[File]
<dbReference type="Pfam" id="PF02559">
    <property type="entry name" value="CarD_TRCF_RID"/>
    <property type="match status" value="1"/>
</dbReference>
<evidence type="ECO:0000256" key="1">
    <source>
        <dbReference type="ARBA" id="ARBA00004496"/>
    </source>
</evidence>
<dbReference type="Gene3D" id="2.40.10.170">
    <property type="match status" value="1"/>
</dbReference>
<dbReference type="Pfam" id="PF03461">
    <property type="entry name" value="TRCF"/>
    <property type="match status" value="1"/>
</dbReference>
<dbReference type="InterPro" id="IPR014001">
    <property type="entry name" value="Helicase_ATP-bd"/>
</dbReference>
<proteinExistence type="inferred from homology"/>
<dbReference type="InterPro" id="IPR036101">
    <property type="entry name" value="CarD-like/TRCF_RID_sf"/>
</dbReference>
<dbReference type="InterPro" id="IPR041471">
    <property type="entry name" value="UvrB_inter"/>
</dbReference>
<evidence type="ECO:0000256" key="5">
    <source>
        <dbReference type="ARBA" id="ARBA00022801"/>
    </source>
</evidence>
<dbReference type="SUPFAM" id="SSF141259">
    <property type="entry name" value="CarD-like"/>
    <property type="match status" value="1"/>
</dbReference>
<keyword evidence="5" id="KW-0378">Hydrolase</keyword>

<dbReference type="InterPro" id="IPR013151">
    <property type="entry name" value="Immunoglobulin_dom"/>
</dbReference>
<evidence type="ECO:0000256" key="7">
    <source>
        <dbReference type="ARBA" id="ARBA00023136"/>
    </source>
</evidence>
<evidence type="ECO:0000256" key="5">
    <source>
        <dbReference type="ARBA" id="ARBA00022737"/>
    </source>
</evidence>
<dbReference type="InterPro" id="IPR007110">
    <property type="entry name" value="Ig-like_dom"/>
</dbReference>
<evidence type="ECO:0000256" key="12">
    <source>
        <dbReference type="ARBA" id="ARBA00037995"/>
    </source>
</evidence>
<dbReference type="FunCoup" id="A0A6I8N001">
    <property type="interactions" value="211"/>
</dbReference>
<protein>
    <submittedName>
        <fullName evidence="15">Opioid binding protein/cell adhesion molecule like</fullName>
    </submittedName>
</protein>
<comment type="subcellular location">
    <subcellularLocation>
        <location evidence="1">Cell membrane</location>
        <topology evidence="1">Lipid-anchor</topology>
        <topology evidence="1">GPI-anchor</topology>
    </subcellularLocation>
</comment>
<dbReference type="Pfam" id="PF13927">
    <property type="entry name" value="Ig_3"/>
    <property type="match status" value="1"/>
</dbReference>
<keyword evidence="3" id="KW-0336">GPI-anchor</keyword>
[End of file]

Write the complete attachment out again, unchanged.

<dbReference type="Pfam" id="PF02559">
    <property type="entry name" value="CarD_TRCF_RID"/>
    <property type="match status" value="1"/>
</dbReference>
<evidence type="ECO:0000256" key="1">
    <source>
        <dbReference type="ARBA" id="ARBA00004496"/>
    </source>
</evidence>
<dbReference type="Gene3D" id="2.40.10.170">
    <property type="match status" value="1"/>
</dbReference>
<dbReference type="Pfam" id="PF03461">
    <property type="entry name" value="TRCF"/>
    <property type="match status" value="1"/>
</dbReference>
<dbReference type="InterPro" id="IPR014001">
    <property type="entry name" value="Helicase_ATP-bd"/>
</dbReference>
<proteinExistence type="inferred from homology"/>
<dbReference type="InterPro" id="IPR036101">
    <property type="entry name" value="CarD-like/TRCF_RID_sf"/>
</dbReference>
<dbReference type="InterPro" id="IPR041471">
    <property type="entry name" value="UvrB_inter"/>
</dbReference>
<evidence type="ECO:0000256" key="5">
    <source>
        <dbReference type="ARBA" id="ARBA00022801"/>
    </source>
</evidence>
<dbReference type="SUPFAM" id="SSF141259">
    <property type="entry name" value="CarD-like"/>
    <property type="match status" value="1"/>
</dbReference>
<keyword evidence="5" id="KW-0378">Hydrolase</keyword>

<dbReference type="InterPro" id="IPR013151">
    <property type="entry name" value="Immunoglobulin_dom"/>
</dbReference>
<evidence type="ECO:0000256" key="7">
    <source>
        <dbReference type="ARBA" id="ARBA00023136"/>
    </source>
</evidence>
<evidence type="ECO:0000256" key="5">
    <source>
        <dbReference type="ARBA" id="ARBA00022737"/>
    </source>
</evidence>
<dbReference type="InterPro" id="IPR007110">
    <property type="entry name" value="Ig-like_dom"/>
</dbReference>
<evidence type="ECO:0000256" key="12">
    <source>
        <dbReference type="ARBA" id="ARBA00037995"/>
    </source>
</evidence>
<dbReference type="FunCoup" id="A0A6I8N001">
    <property type="interactions" value="211"/>
</dbReference>
<protein>
    <submittedName>
        <fullName evidence="15">Opioid binding protein/cell adhesion molecule like</fullName>
    </submittedName>
</protein>
<comment type="subcellular location">
    <subcellularLocation>
        <location evidence="1">Cell membrane</location>
        <topology evidence="1">Lipid-anchor</topology>
        <topology evidence="1">GPI-anchor</topology>
    </subcellularLocation>
</comment>
<dbReference type="Pfam" id="PF13927">
    <property type="entry name" value="Ig_3"/>
    <property type="match status" value="1"/>
</dbReference>
<keyword evidence="3" id="KW-0336">GPI-anchor</keyword>